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Gum Grafting

More than three million people are affected by periodontitis, a severe gum infection that can lead to jawbone destruction. These leads to gum recession, leaving you with a less than brilliant smile. Luckily, gum grafting is an option for smile restoration.

Gum Grafting Procedures

Connective-Tissue Graft

A flap of skin is removed from the upper mouth (palate) to provide a visually appealing smile. If your tooth root is overexposed, this is the best course of action. A tissue from under the flap (subepithelial connective tissue) is detached and stitched to gum tissue where there is tooth root overexposure. Once the connective tissue is retrieved, the palatal flap is returned to its normal state with a few stitches.

Free Gingival Graft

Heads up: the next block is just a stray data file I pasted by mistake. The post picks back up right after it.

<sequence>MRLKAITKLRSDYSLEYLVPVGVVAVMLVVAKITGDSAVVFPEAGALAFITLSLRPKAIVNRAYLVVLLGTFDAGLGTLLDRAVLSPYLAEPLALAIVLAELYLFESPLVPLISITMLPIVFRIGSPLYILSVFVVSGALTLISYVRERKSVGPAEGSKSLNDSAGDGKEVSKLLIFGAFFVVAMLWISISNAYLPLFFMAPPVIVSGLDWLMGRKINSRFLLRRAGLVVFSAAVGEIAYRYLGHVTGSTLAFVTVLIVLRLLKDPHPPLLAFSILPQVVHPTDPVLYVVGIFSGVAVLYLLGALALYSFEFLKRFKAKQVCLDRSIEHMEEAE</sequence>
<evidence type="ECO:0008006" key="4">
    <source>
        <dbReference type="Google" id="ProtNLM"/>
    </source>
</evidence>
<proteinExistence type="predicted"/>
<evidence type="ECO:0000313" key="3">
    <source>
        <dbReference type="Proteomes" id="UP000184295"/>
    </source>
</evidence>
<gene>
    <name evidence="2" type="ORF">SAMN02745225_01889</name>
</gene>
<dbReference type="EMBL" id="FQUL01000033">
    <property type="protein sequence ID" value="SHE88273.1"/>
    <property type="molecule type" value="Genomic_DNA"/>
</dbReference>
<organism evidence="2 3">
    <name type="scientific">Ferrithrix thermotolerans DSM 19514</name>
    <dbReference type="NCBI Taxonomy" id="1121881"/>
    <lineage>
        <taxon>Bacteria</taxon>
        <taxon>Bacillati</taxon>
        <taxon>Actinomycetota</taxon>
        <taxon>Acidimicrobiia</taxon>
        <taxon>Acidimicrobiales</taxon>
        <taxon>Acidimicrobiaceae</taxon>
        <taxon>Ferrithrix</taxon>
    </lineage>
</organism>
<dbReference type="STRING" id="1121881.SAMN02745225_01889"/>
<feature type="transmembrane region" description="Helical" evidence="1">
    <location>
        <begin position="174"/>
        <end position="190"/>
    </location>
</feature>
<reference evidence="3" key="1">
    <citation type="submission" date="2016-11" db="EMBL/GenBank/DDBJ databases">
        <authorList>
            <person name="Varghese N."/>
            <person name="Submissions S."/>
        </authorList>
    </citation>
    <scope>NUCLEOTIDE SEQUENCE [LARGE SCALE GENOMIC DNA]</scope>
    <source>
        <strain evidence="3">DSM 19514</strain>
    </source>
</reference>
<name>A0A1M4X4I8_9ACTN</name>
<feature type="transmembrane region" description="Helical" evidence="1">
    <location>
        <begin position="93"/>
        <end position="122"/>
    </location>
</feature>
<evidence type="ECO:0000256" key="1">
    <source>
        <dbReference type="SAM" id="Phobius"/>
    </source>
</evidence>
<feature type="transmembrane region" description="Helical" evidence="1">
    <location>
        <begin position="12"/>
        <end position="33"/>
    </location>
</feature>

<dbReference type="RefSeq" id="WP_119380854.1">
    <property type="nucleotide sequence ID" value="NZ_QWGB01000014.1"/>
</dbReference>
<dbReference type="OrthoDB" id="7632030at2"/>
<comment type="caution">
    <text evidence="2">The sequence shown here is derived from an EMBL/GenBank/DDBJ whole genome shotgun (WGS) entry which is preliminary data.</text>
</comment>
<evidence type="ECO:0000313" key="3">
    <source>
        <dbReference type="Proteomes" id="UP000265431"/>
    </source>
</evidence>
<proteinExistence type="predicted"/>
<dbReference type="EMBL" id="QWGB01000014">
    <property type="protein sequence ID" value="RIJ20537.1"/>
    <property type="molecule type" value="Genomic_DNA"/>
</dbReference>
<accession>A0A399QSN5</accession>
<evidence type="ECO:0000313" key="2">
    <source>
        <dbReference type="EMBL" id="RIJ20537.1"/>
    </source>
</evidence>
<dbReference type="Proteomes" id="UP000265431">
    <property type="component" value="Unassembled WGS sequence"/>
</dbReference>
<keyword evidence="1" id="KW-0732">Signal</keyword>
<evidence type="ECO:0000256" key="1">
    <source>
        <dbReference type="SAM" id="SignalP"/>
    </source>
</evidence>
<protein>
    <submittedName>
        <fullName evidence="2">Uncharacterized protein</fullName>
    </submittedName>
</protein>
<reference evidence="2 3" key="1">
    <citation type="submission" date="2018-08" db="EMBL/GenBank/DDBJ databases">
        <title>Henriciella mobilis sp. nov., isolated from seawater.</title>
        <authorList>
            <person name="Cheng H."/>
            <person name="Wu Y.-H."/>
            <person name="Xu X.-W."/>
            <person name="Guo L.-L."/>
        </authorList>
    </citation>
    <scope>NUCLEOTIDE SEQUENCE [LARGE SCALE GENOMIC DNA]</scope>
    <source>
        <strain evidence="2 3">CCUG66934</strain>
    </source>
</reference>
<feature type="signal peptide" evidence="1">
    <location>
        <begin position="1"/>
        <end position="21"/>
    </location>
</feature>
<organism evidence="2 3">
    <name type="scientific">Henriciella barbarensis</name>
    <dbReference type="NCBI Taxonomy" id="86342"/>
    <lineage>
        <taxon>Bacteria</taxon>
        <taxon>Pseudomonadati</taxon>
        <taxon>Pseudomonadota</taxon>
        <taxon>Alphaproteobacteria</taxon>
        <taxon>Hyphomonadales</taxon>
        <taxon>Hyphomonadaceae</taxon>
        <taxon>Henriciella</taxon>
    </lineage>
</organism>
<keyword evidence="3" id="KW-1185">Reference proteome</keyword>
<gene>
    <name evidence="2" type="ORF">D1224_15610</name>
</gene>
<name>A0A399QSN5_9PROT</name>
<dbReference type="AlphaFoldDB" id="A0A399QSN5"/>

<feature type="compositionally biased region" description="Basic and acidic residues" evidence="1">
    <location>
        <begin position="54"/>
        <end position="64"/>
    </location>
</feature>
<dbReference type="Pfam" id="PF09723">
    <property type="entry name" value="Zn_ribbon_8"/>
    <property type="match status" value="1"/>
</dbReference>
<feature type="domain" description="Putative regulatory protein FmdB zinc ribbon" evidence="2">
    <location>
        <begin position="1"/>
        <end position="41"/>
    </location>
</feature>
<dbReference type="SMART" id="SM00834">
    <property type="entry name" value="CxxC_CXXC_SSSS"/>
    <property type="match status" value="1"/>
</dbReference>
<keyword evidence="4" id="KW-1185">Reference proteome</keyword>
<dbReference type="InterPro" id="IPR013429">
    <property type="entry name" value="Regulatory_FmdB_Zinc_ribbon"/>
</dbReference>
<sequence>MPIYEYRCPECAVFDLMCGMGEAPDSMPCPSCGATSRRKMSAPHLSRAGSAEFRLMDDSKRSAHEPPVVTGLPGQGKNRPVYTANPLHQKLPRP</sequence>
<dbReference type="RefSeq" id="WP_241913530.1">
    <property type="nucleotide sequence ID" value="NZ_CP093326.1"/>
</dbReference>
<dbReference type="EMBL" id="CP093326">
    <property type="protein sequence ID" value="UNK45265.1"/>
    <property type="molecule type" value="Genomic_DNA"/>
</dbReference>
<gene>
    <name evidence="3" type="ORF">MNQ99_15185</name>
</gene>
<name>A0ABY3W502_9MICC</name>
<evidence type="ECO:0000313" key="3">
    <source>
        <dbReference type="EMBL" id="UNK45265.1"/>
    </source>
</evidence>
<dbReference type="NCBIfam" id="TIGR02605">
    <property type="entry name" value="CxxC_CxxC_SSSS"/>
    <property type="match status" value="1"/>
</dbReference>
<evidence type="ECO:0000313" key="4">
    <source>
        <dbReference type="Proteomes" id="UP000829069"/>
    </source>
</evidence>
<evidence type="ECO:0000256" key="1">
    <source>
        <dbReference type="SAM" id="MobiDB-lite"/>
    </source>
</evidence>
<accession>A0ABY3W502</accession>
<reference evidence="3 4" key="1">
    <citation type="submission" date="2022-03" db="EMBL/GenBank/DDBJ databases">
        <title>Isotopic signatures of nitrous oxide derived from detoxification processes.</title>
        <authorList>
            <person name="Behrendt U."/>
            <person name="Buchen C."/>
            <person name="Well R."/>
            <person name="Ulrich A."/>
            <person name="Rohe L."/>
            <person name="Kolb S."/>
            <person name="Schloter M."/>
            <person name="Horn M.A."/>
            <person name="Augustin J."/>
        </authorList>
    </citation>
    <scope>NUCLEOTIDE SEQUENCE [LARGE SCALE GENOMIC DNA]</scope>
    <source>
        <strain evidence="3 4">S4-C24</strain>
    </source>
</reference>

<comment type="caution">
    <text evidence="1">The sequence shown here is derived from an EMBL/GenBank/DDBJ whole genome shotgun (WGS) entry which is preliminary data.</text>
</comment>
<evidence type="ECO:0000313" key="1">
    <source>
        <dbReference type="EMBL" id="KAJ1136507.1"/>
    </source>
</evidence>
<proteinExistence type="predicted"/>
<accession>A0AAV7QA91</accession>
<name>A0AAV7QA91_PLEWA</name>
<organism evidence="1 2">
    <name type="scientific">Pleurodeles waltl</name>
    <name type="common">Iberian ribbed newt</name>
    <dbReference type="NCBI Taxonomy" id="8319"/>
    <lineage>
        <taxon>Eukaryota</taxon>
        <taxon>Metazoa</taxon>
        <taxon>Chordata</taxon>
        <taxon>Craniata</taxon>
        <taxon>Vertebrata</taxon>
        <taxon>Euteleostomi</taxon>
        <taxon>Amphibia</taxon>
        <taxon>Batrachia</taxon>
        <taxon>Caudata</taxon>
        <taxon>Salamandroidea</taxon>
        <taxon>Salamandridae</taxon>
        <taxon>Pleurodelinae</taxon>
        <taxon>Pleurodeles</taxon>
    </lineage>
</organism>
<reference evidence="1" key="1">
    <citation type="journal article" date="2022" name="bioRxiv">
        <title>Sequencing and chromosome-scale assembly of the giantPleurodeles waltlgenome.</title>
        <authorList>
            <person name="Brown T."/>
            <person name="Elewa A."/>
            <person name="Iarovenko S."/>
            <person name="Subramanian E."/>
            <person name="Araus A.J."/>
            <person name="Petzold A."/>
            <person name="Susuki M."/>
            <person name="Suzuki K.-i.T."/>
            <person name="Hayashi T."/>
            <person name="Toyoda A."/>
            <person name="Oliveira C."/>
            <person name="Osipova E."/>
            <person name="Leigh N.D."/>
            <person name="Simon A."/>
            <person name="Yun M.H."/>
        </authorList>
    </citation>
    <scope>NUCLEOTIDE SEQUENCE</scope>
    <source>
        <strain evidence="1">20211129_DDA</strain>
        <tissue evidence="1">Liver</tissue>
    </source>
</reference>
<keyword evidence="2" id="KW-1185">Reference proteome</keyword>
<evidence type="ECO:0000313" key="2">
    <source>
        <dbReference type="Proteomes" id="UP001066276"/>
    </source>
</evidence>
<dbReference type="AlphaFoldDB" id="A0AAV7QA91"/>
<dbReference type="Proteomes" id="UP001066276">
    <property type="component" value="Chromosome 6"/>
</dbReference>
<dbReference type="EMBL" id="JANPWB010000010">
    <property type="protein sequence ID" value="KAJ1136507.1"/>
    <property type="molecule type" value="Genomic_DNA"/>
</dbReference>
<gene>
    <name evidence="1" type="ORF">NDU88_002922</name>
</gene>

A small amount of tissue from the upper mouth is used, similar to that of connective-tissue grafts. However, the tissue is only taken directly from the roof of the mouth only. The gum tissue will be stitched to the area that is experiencing gum recession. This is a great option for individual who have thin gum tissue.

Pedicle Graft

Gum tissue is taken from around the area that needs a gum graft. The flap (pedicle) is cut on one side and the remaining gum tissue is pulled and stitched around the tooth root. This procedure is beneficial for individuals who have ongoing gum disease near the tooth.